The Winnipeg Jets will have a new East Coast Hockey League affiliate for the 2015-16 season.
The club announced it has partnered with the Tulsa Oilers for next season. The Jets were affiliated with the ECHL’s Ontario Reign last season, but Ontario is now the AHL affiliate of the L.A. Kings.
“We are pleased to embark on our new partnership with the Tulsa Oilers,” said Jets’ assistant GM Craig Heisinger. “Tulsa is an organization that shares our level of commitment to success and we look forward to working together to provide our players’ opportunities to further develop themselves on and off the ice.”
The Oilers, who have not had an NHL affiliate since partnering with the Colorado Avalanche and Lake Erie Monsters in 2010-11, have a history with Winnipeg. Tulsa served as the Jets’ primary affiliate from 1979-1982.
Jason Christie, who was named the new head coach of the Oilers last Thursday, has strong ties to the Jets organization as well. Christie had two separate stints with the Manitoba Moose during his playing days appearing in 88 games. He was also an assistant coach with the Chicago Wolves from 2008-10 under current Jets’ GM Kevin Cheveldayoff.
Most recently Christie served was the head coach of the Ontario Reign – the Jets’ ECHL affiliate since 2013-14.
“We are thrilled to enter into this partnership with the Jets and the Moose,” said Oilers GM Taylor Hall. “Both teams are first-class organizations that share our commitment to winning and not only is this an exciting day for our fans, but it is also an important day for our players who want to continue their development and succeed at the next level.”
In May the Jets announced its new AHL affiliate, the Manitoba Moose, would play at the MTS Centre beginning next season.
SUNRISE — On Friday night, the Oilers cashed their winning lottery ticket.
Edmonton did the expected to open the 2015 NHL Entry Draft at the BB&T Center, picking OHL Erie wunderkind Connor McDavid with the first overall selection.
In McDavid, Edmonton gets a franchise center that’s routinely drawn comparisons to Pittsburgh captain Sidney Crosby. McDavid dominated the OHL this season and went on an amazing run during the playoffs, scoring an eye-bulging 21 goals and 49 points in 20 games and put together a highlight reel of goals.
The Oilers won the right to draft McDavid — dubbed a “generational talent” — after winning April’s NHL draft lottery. It marked the fourth time in six years the Oilers earned the right to pick first; previously, they drafted Taylor Hall in 2010, Ryan Nugent-Hopkins in 2011 and Nail Yakupov in 2012.
A dynamic player with elite-level skill and speed, it’s expected that McDavid will make an immediate impact in Edmonton next season — and the Oilers will need it. The club has struggled mightily over the last 10 years, failing to make the playoffs while struggling through a number of regime changes.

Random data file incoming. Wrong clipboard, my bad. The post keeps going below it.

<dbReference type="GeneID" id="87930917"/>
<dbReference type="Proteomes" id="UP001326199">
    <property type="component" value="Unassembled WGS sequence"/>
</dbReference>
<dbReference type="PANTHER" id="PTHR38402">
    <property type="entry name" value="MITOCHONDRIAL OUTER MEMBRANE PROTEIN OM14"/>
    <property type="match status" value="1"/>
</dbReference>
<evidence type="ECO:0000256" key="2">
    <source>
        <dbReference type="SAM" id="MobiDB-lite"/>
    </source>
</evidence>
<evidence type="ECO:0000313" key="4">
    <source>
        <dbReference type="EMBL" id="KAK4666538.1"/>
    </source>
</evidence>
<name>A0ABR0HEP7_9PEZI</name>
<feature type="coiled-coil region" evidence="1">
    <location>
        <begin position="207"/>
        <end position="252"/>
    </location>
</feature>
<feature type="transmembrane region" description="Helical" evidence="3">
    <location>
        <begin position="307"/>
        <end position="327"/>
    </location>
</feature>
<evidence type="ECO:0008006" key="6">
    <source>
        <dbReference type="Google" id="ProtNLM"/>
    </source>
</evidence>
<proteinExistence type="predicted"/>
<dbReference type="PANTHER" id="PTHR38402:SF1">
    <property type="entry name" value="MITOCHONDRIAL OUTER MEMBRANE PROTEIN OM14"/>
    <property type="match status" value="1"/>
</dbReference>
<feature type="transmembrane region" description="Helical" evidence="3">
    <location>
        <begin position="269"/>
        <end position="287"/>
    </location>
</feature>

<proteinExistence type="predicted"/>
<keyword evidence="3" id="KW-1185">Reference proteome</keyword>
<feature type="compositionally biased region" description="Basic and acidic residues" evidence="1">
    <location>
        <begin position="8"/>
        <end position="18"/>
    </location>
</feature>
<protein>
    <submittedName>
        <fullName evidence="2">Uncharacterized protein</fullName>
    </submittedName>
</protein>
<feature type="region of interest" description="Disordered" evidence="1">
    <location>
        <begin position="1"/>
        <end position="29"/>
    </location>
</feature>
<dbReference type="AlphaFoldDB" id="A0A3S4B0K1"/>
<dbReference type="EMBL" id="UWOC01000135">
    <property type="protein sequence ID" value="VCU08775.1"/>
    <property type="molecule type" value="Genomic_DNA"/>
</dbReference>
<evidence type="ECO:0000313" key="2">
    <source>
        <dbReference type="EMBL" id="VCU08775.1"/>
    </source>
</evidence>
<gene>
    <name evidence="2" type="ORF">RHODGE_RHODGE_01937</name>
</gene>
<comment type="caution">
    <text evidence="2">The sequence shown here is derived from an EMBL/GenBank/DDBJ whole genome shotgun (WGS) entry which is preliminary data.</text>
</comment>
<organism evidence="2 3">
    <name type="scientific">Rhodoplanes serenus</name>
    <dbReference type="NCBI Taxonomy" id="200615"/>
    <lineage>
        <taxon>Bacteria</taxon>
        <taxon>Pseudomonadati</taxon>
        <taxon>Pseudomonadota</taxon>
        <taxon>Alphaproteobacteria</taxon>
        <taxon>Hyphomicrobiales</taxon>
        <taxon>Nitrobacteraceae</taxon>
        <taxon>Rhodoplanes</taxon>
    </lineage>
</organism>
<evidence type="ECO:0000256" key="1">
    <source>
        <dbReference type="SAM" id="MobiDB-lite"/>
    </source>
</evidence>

But the McDavid selection caps off what’s been a summer of transformation. There’s a new GM (Peter Chiarelli), a new head coach (Todd McLellan) and new hope for an organization that hasn’t been to the playoffs in an awfully long time.
Click here to read PHT’s McDavid draft profile.
PHT’s Morning Skate takes a look around the world of hockey to see what’s happening and what we’ll be talking about around the NHL world and beyond.
Tampa Bay Lightning fans were treated to a Blades of Steel inspired show at Amalie Arena between periods. For those unfamiliar, Blades of Steel is an NES game from an era where its chief competitor was simply titled Ice Hockey. (Puck Daddy)
The Chicago Blackhawks have a perfect playoff record in games where Marian Hossa scores. (Chris Kuc)
Taylor Hall seems very upbeat as he prepares for the 2015-16 campaign. (Edmonton Journal)
Given how young the Lightning are, you would think that they’ll be one of the league’s top teams for years to come and they might be, but it’s not easy to pull off in the salary cap era. (Tampa Bay Times)
Paul Kariya is spending his retirement surfing in California and doesn’t seem interested in trading that in to work as a hockey coach or part of a team’s front office. “My love was for playing. If I could still play, I’d still be playing out there,” Kariya said. (Vancouver Sun)
Mike Amendola is no longer with the Carolina Hurricanes. The former chief financial officer spent 35 years with the organization, making him their longest-tenured front-office employee until his departure. (Washington Times)